Man working on a computer

Jamie Warren joins Blue Ridge’s IT staff

Blue Ridge Community College adds a new staff member with Jamie Warren joining the Transylvania County Campus team as IT (Information Technology) Specialist in March 2021. Warren assists students, faculty, and staff with technology.

Community members may picture Warren on a music stage holding a trombone; the new IT specialist is also a professional musician and music instructor.

Warren is a local, born and raised in Brevard. He graduated from Rosman High, then attended Brevard College, where Warren earned a Bachelor of Arts degree with an emphasis in Jazz Studies and Trombone.

Warren lived in Knoxville, TN, earning a Master’s Degree in Music from The University of Tennessee and a K-12 teaching license for Instrumental Music. Warren embraced many musical opportunities while living in Knoxville.

“The music scene in East Tennessee was vibrant and competitive, and I wanted to dive in and be a part of it from day one. I was exposed to a lot of different bands and types of music that really opened up the world to me, both culturally and professionally. I was playing Klezmer, Polka, Jazz, Classical, Reggae, Rock, Gospel gigs almost daily, was recorded as a sideman on 10 different albums, and have had the honor of sharing the stage with some truly phenomenal players,” recalls Warren.

Since 2009, Warren has been back in Brevard, putting down roots, and raising his own family. Warren is married to Joy Poe and has two kids: Bonnie, almost 5, and Louis, almost 7.

Louis gets his name from one of Warren’s inspirations: Louis Armstrong. “Without Louis Armstrong and his contributions to the art form, jazz would not be the music that we know today,” states Warren, who is particularly fond of the “new wave” of music straight out of New Orleans, with Trombone Shorty as one of his favorite musicians.

Warren has an interest in technology and computer systems administration, and with a lot of self study, has leveraged this interest into a career in Higher Education. Warren brings 10 years of IT experience from Haywood County Schools and Brevard College, where he also taught Music as an instructor, experience which allows him to see both perspectives of the teaching and learning experience in a quickly evolving technological landscape.

Warren explains the connections between making music and keeping IT systems operating, “Learning how to navigate and troubleshoot computer systems and maintain hardware takes practice and consistency to be proficient, just like learning to play an instrument. You have to remember to keep the fundamentals in order and that every problem can, and should be, approached methodically.”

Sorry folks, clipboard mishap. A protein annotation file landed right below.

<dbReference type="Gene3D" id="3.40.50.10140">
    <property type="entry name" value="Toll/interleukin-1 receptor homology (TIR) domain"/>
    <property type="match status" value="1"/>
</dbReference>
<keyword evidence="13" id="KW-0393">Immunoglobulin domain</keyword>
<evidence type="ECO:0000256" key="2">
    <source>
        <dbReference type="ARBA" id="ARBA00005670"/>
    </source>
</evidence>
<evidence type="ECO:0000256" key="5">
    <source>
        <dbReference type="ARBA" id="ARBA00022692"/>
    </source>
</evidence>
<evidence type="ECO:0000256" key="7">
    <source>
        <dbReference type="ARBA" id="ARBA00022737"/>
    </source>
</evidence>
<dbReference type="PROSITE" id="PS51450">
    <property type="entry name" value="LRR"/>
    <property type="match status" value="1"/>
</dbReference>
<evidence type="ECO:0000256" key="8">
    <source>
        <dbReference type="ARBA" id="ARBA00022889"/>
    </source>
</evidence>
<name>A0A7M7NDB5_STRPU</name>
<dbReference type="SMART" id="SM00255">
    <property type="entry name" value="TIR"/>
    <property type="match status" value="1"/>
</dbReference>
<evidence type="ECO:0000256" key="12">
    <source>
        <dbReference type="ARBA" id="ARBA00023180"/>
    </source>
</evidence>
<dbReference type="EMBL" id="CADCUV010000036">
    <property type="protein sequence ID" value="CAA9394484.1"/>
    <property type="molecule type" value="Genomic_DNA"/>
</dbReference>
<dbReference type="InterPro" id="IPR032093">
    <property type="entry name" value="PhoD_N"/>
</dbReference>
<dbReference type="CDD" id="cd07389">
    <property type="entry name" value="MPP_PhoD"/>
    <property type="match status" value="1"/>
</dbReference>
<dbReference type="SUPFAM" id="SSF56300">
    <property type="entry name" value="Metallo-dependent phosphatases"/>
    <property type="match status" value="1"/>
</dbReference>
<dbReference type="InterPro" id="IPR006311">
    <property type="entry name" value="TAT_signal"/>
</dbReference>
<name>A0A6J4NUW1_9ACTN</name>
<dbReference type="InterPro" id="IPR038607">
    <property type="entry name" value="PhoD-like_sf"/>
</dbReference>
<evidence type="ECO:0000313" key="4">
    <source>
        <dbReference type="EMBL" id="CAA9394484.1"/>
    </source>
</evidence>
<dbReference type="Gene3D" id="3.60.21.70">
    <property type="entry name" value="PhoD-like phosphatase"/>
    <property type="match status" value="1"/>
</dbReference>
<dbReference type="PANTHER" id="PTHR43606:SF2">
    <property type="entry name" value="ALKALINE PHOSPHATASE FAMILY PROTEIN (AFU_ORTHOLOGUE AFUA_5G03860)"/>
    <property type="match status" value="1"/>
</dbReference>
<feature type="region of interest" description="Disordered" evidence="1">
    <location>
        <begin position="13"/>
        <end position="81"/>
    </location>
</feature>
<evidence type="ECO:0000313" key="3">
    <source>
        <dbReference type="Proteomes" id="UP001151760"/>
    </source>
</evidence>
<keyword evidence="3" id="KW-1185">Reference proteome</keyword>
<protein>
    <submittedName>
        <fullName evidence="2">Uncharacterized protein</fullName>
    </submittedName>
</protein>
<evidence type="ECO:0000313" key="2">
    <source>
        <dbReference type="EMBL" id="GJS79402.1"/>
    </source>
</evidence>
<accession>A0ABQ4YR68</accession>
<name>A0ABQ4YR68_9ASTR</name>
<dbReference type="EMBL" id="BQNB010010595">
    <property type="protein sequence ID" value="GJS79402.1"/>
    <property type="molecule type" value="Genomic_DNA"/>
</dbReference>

Music and technology both use hardware and software. “Whereas a piano and a network switch can be considered ‘hardware,’ they are of no practical use without a language to make them ‘speak.’ This is where computer code or sheet music become the ‘software’ to make everything work.” states Warren.

Warren has spent time as musicians say, “in the woodshed,” practicing pieces of music over and over. This same diligent self-study helps Warren stay up to date on technology and security.

The human component of technology is not going anywhere, says Warren, who quotes Joe MacMillan from the AMC drama Halt and Catch Fire, “Computers aren’t the thing. They’re the thing that gets us to the thing.”

Blue Ridge students are immersed in technology upon entering college and need support. “College students have moved well beyond word processing and USB drives. Students are expected to quickly learn and function in a work environment that is driven by cloud computing, automation, proprietary software, increasing cybersecurity risks, telecommunications, among many other components of technology,” states Warren.

Warren strongly values higher education: “Having worked in both private and public education sectors as faculty and support staff, helping students learn new skills and gain interest in their chosen field is my motivation and it is why I do what I do.”

Warren believes, “High School is just a primer. True happiness is gained through lifelong learning. That is my philosophy.”

Glenda McCarson, Associate Vice President at Blue Ridge states: “We are thrilled to have Jamie join our team. He brings a local perspective and a love of Transylvania County to the College. Jamie will provide excellent support services to our faculty, staff, and students. We look forward to Fall semester and seeing students pursue their educational goals.”

Blue Ridge Community College is registering students for Summer and Fall courses. Visit www.blueridge.edu or call 883-2520 for more information.